The surface of silent sorrow
where eyelids fold, half-rimmed
and wrapped sober over
Hiroshima and Dresden.
Colored by denial and closely
guarded, loss has haunted us.
Three generations unforgivable
and past knowing. An ancient
self-portrait from a different dimension
fell from the lemon tree in nameless grief.
The firestorm of emasculation heated
the force of life, horrifying, enormous,
flat, and arranged. The unmanned walls
of flame, unblinking in death-dealing—
a stalemate in exhaustion reflects
the inferno truth. The extraneous layer
more alive than not. Its body tenses, blurred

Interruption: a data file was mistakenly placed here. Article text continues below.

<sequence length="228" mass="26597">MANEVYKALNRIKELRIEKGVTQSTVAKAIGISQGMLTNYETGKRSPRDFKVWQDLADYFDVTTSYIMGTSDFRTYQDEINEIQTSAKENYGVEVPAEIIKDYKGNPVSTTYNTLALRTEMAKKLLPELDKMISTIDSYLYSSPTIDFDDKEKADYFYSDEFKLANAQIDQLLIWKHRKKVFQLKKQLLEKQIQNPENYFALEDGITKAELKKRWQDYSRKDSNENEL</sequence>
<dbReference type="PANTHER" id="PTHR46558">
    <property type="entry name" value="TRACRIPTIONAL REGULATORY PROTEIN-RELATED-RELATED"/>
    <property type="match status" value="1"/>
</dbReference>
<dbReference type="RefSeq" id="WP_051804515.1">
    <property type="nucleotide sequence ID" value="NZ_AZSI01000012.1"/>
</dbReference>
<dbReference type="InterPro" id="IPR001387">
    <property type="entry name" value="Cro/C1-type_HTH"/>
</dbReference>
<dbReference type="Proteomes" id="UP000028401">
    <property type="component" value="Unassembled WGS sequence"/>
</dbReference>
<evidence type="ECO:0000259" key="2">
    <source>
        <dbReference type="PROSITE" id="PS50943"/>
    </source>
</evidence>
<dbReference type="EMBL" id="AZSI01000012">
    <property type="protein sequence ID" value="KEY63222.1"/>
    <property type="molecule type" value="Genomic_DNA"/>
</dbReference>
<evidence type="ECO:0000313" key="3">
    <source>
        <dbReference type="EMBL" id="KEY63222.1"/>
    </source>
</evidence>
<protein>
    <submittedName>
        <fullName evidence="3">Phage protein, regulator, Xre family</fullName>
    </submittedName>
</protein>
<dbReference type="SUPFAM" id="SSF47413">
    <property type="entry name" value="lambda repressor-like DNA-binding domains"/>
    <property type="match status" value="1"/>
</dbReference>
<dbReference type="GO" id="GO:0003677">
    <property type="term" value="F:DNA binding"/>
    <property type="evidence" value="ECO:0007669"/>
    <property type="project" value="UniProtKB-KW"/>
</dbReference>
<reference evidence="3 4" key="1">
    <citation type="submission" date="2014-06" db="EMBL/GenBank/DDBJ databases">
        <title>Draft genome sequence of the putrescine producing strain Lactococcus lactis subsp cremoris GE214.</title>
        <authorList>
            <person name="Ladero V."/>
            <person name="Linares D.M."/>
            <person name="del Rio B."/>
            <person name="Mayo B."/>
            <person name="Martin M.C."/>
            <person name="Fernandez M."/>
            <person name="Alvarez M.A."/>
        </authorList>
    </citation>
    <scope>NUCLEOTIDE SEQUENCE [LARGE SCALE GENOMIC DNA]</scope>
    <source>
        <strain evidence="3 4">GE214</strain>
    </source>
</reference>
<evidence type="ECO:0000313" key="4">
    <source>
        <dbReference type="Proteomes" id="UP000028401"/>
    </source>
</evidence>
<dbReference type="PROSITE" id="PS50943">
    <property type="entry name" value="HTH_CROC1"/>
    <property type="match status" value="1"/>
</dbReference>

in abandon, grasping the essential,
and transforming space. It whispers
of progeny—a sea of corpses,
a field of bodies. In transgression,
the atmosphere speaks
her name again and again.
*Found poem source: Griffin, Susan. A Chorus of Stones. Chapter 1, “Denial.” Pgs. 3-17. Print.
Trish Hopkinson has always loved words—in fact, her mother tells everyone she was born with a pen in her hand. She has two chapbooks Emissions and Pieced Into Treetops and has been published in several anthologies and journals, including The Found Poetry Review, Chagrin River Review, and Reconnaissance Magazine. She is a project manager by profession and resides in Utah with her handsome husband and their two outstanding children. You can follow her poetry adventures at http://trishhopkinson.com/ or on her Facebook page: https://www.facebook.com/trishhopkinsonpoet.